Amy Grant talks about ''Three Wishes.'' Singer fulfills contestants' dreams on her new reality TV show

”That’s about the prettiest thing I’ve ever sung to.” It’s a warm July evening and Grammy winner Amy Grant is performing on a stage in front of the Plymouth County Court House in Le Mars, Iowa — a.k.a. the Ice Cream Capital of the World. She’s looking down at Dean Hanno, who’s just raised his 19-year-old daughter, Megan, from her wheelchair to share their most meaningful dance since a 2003 car accident placed her in a coma. ”Once she recovered enough to regain speech, she started asking ‘Did I miss my graduation?”’ explains Grant. Megan had — until last night, when 80 strangers from a new NBC reality show re-created it for her.

In the world of Three Wishes, obstacles like wheelchairs, medical bills, and missed milestones vanish — at least temporarily. Its premise is a literal interpretation of reality TV’s thriving ”wish fulfillment” trend: Folks in small-town America (you know you’re there when the home numbers of the Thursday Ladies Bridge Club are advertised on TV) make a wish on NBC’s website. The crew selects a town, and then invades, setting up a tent where Grant and contributors Carter Oosterhouse (Trading Spaces), Eric Stromer (Clean Sweep), and Diane Mizota (Trading Spaces: Boys vs. Girls) play genies. ”If you had a wish, what would it be?” they ask. Following a meeting in which the staff and producers debate which desires to fulfill (with the help of corporate sponsors like the Home Depot), it’s magic time.

Or Extreme Makeover: Home Edition without all the drywall — but with just as many tears. Exec producers Andrew Glassman and Jason Raff, though fans of ABC’s construction cryfest, are quick to point out that their show is different: ”In that show, you just ship the people away. They jump up and down in the beginning. They jump up and down in the end. In ours, they really tell their story,” says Raff. Adds Grant: ”Nothing against anybody that shouts through a megaphone, but I can’t do that…. I hope the person watching this is inspired, not because Daddy Warbucks came in and solved the problem, but because people pulled together.”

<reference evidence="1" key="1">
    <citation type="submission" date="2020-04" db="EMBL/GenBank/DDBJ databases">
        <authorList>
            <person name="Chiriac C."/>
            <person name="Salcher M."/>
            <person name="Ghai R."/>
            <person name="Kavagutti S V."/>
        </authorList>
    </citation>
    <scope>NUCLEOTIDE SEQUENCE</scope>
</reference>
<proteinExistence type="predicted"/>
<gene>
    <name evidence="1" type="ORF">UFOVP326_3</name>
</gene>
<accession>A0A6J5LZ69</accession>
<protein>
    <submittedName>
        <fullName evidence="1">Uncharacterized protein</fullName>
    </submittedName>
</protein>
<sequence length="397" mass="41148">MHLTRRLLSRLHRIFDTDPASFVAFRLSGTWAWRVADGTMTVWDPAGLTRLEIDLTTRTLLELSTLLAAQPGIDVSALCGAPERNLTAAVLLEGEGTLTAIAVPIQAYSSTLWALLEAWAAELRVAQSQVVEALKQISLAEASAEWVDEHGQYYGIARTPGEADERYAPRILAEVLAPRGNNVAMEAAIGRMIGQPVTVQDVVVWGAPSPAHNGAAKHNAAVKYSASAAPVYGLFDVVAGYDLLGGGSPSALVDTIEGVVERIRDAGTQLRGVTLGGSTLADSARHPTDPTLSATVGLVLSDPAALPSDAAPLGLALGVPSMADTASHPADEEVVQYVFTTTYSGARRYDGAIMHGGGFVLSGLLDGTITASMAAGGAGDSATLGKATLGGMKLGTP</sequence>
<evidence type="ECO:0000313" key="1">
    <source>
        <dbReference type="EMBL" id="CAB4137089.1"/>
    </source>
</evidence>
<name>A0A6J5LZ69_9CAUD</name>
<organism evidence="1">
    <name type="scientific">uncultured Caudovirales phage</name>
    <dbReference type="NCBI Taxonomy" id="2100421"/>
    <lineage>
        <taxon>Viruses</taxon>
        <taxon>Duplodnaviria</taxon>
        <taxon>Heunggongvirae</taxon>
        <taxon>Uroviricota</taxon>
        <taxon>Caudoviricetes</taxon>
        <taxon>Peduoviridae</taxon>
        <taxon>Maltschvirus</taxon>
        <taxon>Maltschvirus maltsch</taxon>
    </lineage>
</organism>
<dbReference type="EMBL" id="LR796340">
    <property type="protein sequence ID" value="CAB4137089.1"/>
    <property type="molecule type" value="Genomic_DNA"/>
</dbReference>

The possibility-filled question at the show’s center means Grant and Co. can be pulled in any direction. ”It doesn’t always have to be, Oh, they’re building a house because somebody has cancer,” says Oosterhouse. For this episode, he’s helping a young woman — an orphan — who put herself through college to fulfill her dream of becoming a dancer in New York. And Stromer’s planning a new $500,000 farm for a couple who lost theirs in a fire. Heavy stuff indeed, but what’s surprised the cast most is how modest the wishes can be: A 73-year-old woman asked for a new lawn mower — or just new wheels for her old one — so she could continue cutting her five-acre yard herself. A young girl who uses Clay Aiken’s music to cope with her neighbor’s illness asked to meet the singer. Sadly, Mizota had to pass on Grant-ing that particular fantasy: ”I was like, ‘Clay Aiken?’ Don’t laugh. Don’t laugh. Don’t laugh.

Even without a Claymate-pleasing cameo, NBC Entertainment president Kevin Reilly expects Three Wishes ”to pop” in the ratings, particularly with the over-30 female crowd. (The women posing for photos with Oosterhouse and Stromer 30 minutes after Grant’s concert ends seem interested.) ”We have something that actually does good and brings out the best in people,” Reilly says. Seated at Le Mars’ famous Blue Bunny Ice Cream Parlor, Stromer concurs: ”In a climate of people eating bugs on television, to receive this job is an honor.”

Three Wishes
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